Art history chapter 15 quiz

Many others have treated this subject, but Machiavelli bases his observations on the real world, not on an imagined ideal. There is so much difference between the way people should act and the way they do act that any prince who tries to do what he should will ruin himself. A prince must know when to act immorally.

Art history chapter 15 quiz

Art history chapter 15 quiz

Venice, Genoa, and Milan grew rich on commerce between and Florence, where the Renaissance originated, was an important banking center by the fourteenth century. Communes and Republics In northern Italy the larger cities won independence from local nobles and became self-governing communes of free men in the twelfth century.

Local nobles moved into the cities and married into wealthy merchant families. This new class set up property requirements for citizenship. The excluded, the popolo, rebelled and in some cities set up republics. By the republics had collapsed, and despots or oligarchies governed most Italian cities.

City patriotism and constant competition for power among cities prevented political centralization on the Italian peninsula. As cities strove to maintain the balance of power among themselves, they invented the apparatus of modern diplomacy. Intellectual Change Humanism The revival of antiquity took the form of interest in archaeology, recovery of ancient manuscripts, and study of the Latin classics.

Humanists studied the Latin classics to learn what they reveal about human nature. Humanism emphasized human beings, their achievements, interests, and capabilities.

Interest in human achievements led humanists to emphasize the importance of the individual and individualism. Humanists derided what they viewed as the debased Latin of the medieval churchmen. Education Humanists placed heavy emphasis on education and moral behavior. Humanists opened schools and academies throughout Italy.

They were ambivalent about education for women. Starting with assumptions about human nature, Machiavelli outlined a vision of power that rested on a realistic understanding of the political environment. Renaissance thinkers came to see life as an opportunity rather than a painful pilgrimage toward God.

Lorenzo Valla argued that sense pleasures were the highest good. Giovanni Boccaccio wrote about an acquisitive, sensual, worldly society. Renaissance popes expended much money on new buildings, a new cathedral St.

Christian Humanism Christian humanists in northern Europe interpreted Italian ideas in the context of their own traditions.

Christian humanists were interested in an ethical way of life. Utopia by Thomas More — described an ideal socialistic community.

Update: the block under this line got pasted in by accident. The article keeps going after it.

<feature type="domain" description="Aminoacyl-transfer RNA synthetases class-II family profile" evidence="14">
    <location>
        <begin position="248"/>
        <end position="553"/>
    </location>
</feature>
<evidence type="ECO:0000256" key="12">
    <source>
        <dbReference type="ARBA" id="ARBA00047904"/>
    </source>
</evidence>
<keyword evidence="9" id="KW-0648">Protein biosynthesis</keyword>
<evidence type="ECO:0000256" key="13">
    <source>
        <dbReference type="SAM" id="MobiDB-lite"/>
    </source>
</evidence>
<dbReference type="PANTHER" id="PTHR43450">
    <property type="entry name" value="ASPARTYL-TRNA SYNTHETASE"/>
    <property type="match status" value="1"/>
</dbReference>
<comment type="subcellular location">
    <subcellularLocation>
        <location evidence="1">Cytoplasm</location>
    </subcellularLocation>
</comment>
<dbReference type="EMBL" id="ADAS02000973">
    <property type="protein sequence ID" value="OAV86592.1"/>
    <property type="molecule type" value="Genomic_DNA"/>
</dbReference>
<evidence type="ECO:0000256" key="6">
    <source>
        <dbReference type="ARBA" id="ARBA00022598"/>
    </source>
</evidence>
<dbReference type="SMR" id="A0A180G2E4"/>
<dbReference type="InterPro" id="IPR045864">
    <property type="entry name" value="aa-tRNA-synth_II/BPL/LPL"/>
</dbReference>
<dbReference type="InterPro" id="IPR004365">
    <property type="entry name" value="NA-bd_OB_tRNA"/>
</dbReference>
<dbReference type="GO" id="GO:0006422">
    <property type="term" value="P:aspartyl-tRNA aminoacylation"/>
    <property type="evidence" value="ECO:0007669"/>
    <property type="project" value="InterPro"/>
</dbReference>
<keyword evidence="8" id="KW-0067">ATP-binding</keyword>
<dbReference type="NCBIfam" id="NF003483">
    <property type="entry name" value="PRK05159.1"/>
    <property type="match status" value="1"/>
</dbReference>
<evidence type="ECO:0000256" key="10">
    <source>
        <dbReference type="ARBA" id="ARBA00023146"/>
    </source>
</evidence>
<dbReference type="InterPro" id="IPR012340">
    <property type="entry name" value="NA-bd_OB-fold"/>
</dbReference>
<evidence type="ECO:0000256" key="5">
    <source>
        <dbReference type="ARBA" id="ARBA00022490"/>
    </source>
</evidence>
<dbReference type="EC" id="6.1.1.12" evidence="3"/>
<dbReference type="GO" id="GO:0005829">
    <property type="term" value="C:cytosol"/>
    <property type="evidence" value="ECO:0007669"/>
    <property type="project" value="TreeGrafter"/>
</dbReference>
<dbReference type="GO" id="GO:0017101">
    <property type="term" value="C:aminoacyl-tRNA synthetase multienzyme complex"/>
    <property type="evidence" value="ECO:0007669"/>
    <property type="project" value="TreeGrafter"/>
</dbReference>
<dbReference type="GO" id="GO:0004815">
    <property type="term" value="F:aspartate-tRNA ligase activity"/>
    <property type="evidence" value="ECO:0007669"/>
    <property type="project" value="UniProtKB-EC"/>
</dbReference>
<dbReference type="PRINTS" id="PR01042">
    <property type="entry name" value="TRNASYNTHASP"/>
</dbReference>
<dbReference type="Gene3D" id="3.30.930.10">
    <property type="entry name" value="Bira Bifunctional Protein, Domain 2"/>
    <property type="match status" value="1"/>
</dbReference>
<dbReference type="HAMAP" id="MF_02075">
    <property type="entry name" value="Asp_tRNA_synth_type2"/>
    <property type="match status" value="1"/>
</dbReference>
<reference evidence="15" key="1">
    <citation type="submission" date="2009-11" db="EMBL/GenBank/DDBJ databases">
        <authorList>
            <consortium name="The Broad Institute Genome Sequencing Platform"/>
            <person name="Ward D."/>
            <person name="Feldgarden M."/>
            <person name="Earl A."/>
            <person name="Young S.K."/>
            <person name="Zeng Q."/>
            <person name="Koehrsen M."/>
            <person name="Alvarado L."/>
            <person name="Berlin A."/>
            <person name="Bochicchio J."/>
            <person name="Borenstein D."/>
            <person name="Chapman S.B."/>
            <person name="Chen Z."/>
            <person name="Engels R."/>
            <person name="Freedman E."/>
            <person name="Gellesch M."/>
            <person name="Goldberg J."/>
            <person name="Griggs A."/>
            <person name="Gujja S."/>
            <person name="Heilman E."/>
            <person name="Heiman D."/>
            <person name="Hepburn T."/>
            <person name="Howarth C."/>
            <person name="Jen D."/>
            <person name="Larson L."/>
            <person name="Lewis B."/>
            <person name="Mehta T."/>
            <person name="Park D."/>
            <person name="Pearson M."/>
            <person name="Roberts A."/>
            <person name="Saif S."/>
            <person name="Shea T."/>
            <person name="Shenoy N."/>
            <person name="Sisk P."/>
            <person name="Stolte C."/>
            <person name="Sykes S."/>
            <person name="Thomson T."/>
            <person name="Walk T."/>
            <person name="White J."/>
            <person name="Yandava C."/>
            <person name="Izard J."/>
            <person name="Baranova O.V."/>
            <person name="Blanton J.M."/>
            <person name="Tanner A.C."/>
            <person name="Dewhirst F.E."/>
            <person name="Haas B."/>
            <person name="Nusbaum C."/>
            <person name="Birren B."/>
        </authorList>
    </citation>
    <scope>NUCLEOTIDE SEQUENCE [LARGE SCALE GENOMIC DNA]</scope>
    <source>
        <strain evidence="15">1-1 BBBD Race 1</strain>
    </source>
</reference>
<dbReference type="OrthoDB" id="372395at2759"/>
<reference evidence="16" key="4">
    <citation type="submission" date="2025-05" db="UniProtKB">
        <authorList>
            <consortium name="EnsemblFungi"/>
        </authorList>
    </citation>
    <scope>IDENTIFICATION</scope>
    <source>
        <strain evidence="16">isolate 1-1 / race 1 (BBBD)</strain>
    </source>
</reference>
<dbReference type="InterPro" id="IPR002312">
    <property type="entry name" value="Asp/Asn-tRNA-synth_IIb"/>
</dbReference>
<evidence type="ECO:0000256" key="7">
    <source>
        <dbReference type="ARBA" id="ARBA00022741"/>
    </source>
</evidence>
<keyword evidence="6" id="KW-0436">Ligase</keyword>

Chapter 14 - Early Medieval Art in Europe | CourseNotes

Erasmus — was the leading Christian humanist of his era. Printing with movable metal type developed in Germany in the middle of the fifteenth century. Increased urban literacy, the development of primary schools, and the opening of new universities expanded the market for printed materials.

Art and the Artist Art and Power In the early Renaissance, corporate groups such as guilds sponsored religious art. By the late fifteenth century, individual princes, merchants, and bankers sponsored art to glorify themselves and their families.

Their urban palaces were full of expensive furnishings as well as art. Subjects and Style Classical themes, individual portraits, and realistic style characterized Renaissance art. Renaissance artists invented perspective and portrayed the human body in a more natural and scientific manner than previous artists did.

Art produced in northern Europe in the fourteenth and fifteenth centuries tended to be more religious in orientation than that produced in Italy. Rome and Venice rose to artistic prominence in the sixteenth century.

Renaissance artists were seen as intellectual workers.Chapter Review Outlines; DBQ Resources; European History > Chapter Review Outlines Chapter 13 - European Society in the Age of the Renaissance: Chapter 13 - European Society in the Age of the Renaissance Chapter 14 - Reform and Renewal in the Christian Church: Chapter 14 - Reform and Renewal in the Christian Church Chapter 15 - The Age of.

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Much of the Renaissance art and education was funded and supported in, ruled by. Nov 01,  · Can you pick the Anatomy and Physiology Chapter 15 Test your knowledge on this miscellaneous quiz to see how you do and compare your score to others.

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Chapter 15 Study Guide AP US History The Ferment of Reform and Culture, Theme: The spectacular religious revivals of the Second Great Awakening reversed a trend toward secular rationalism in American culture, and helped to fuel a spirit of social reform.

Art history chapter 15 quiz

Below you will find notes for the 16th edition of the A.P. U.S. History textbook, The American edition was released in , and it covers history in the United States from 33, B.C. to .

AP Art History Study Guides ~ College Prep Knowledge